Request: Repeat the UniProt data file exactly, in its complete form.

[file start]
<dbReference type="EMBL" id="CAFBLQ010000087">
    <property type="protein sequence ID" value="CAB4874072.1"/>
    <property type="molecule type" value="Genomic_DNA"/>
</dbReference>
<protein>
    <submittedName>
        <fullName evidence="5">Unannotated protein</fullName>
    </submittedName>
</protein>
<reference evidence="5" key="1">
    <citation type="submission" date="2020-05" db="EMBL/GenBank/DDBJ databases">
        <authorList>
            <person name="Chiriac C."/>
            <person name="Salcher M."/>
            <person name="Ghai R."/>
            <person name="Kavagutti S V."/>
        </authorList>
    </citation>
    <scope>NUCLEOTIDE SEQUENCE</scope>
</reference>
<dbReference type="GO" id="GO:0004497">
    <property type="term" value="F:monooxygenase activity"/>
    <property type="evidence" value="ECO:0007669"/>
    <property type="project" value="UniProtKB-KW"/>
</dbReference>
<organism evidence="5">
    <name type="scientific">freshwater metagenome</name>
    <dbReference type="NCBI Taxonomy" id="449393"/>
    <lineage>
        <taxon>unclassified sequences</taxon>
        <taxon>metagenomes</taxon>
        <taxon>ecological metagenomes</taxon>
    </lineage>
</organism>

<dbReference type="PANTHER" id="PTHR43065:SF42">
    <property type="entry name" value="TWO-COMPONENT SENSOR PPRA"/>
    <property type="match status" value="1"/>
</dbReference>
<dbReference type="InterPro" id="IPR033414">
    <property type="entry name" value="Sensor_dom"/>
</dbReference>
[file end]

<dbReference type="EMBL" id="CAFBLQ010000087">
    <property type="protein sequence ID" value="CAB4874072.1"/>
    <property type="molecule type" value="Genomic_DNA"/>
</dbReference>
<protein>
    <submittedName>
        <fullName evidence="5">Unannotated protein</fullName>
    </submittedName>
</protein>
<reference evidence="5" key="1">
    <citation type="submission" date="2020-05" db="EMBL/GenBank/DDBJ databases">
        <authorList>
            <person name="Chiriac C."/>
            <person name="Salcher M."/>
            <person name="Ghai R."/>
            <person name="Kavagutti S V."/>
        </authorList>
    </citation>
    <scope>NUCLEOTIDE SEQUENCE</scope>
</reference>
<dbReference type="GO" id="GO:0004497">
    <property type="term" value="F:monooxygenase activity"/>
    <property type="evidence" value="ECO:0007669"/>
    <property type="project" value="UniProtKB-KW"/>
</dbReference>
<organism evidence="5">
    <name type="scientific">freshwater metagenome</name>
    <dbReference type="NCBI Taxonomy" id="449393"/>
    <lineage>
        <taxon>unclassified sequences</taxon>
        <taxon>metagenomes</taxon>
        <taxon>ecological metagenomes</taxon>
    </lineage>
</organism>

<dbReference type="PANTHER" id="PTHR43065:SF42">
    <property type="entry name" value="TWO-COMPONENT SENSOR PPRA"/>
    <property type="match status" value="1"/>
</dbReference>
<dbReference type="InterPro" id="IPR033414">
    <property type="entry name" value="Sensor_dom"/>
</dbReference>